If Peter’s use of the word “children” did include a reference to the children who were in his audience, Peter did not command the children to be baptized. Nor did Peter imply that Joel, Isaiah, or David prophesied concerning infant baptism (see McGarvey, 1863, p. 44). Peter simply said that the “promise” was partially for the children. Of what promise did Peter speak? In the context of Peter’s presentation on Pentecost, it appears that the promise was salvation through Christ, but nowhere did it imply the necessity of infant baptism (see Longenecker, 1981, p. 285; De Welt, 1967, p. 49; Reese, 1983, p. 79). Wayne Jackson observed:
Peter affirmed that the divine promise (of salvation with its accompanying gift of the Spirit) would be available to future generations (expressed by the phrase “your children”). Contrary to the assertions of some (cf. Lenski, 110), there is no support here for infant baptism. Prof. Howard Marshall of the University of Aberdeen (Scotland) declared that to use this passage in support of infant baptism is to “press it unduly” (81). Babies can neither believe nor repent, hence, are not valid candidates for immersion (Mark 16:16; Acts 2:38). Hackett renders the phrase “unto your descendants” (cf. Acts 13:3) [2000, p. 28, parenthetical comment in orig.].
Not every gift given to children is intended for children to possess and enjoy at the time the gift is given. Instead, gifts often are intended to be used by recipients after they mature. In such cases, the gifts will be ready when the children are ready for them. Peter said that the gift of salvation is available to all those who were called by God (Acts 2:39)—and God calls people by His Gospel (2 Thessalonians 2:14). But people who cannot yet understand the Gospel cannot believe in Christ and obey the Gospel (Romans 10:13-16). Furthermore, infants cannot repent of wrongdoing or decide to cease sinning, because they cannot choose to do wrong. Peter commanded the members of his audience to repent, so the applicability of his message was not to infants. Only those who can believe and repent can be included in the “children” of Acts 2:39, because the “promise” was conditioned on belief and repentance (see McGarvey, n.d., p. 40).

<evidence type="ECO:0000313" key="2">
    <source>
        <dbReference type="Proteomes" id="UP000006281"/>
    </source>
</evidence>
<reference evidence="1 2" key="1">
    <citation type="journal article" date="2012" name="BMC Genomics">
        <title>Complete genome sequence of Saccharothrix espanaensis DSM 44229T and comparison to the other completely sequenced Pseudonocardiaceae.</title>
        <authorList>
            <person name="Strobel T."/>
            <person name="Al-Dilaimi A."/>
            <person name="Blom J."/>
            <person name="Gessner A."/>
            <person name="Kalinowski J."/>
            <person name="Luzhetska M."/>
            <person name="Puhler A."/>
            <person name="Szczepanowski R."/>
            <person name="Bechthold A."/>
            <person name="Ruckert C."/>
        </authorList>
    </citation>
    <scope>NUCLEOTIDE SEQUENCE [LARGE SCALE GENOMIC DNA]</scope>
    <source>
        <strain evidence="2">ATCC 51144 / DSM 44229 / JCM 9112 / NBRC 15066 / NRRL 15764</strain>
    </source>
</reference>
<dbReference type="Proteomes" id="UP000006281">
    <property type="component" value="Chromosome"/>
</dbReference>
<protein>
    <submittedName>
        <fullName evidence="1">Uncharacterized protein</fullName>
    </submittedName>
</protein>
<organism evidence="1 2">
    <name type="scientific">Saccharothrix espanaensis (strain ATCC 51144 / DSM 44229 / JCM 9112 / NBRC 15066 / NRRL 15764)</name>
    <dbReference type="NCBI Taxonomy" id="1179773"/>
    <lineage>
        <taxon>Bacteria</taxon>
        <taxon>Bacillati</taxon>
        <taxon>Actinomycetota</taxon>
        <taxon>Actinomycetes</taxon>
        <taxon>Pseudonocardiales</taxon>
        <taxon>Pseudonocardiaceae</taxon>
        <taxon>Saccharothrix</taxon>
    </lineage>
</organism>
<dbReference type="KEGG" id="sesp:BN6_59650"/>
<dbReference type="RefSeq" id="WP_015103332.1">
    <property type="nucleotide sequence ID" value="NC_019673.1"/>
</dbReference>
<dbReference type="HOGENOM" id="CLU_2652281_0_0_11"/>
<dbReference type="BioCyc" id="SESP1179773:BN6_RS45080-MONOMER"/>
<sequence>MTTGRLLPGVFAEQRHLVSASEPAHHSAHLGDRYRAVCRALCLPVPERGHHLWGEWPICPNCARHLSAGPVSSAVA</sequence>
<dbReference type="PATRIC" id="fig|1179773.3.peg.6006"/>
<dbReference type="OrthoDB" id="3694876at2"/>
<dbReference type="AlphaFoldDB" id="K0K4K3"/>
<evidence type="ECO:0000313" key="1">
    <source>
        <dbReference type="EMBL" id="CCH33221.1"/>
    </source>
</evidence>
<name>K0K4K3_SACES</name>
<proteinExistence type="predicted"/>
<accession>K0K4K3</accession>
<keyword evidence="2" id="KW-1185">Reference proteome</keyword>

As children grow up, they learn the difference between right and wrong, and, eventually, they reach an age when they have the ability to choose sin. All mature humans sin at some point (Romans 3:23). It is at that time that we need to have our sins washed away by Christ’s blood—we need to be baptized, but not when we are infants.
Arndt, William, F.W. Gingrich, and Frederick W. Danker (1979), A Greek-English Lexicon of the New Testament and Other Early Christian Literature (Chicago, IL: University of Chicago Press), second edition revised.
Barnes, Albert (1972 reprint), Barnes’ Notes on the Old and New Testaments: Acts (Grand Rapids, MI: Baker).
Coffman, James Burton (1977), Commentary on Acts (Abilene, TX: ACU Press).
De Welt, Don (1967 reprint), Acts Made Actual (Joplin, MO: College Press).
Jackson, Wayne (2000), The Acts of the Apostles: From Jerusalem to Rome (Stockton, CA: Courier).
Lenski, R.C.H. (1961 reprint), The Interpretation of the Acts of the Apostles (Minneapolis, MN: Augsburg).
Longenecker, Richard N. (1981), The Expositor’s Bible Commentary, F.E. Gaebelein, Ed. (Grand Rapids, MI: Zondervan).
McGarvey, J.W. (1863), Original Commentary on Acts (Bowling Green, KY: Guardian of Truth), ninth edition.
McGarvey, J.W. (no date), Commentary on Acts (Cincinnati, OH: Standard).
Reese, Gareth L. (1983 reprint), New Testament History: Acts (Joplin, MO: College Press).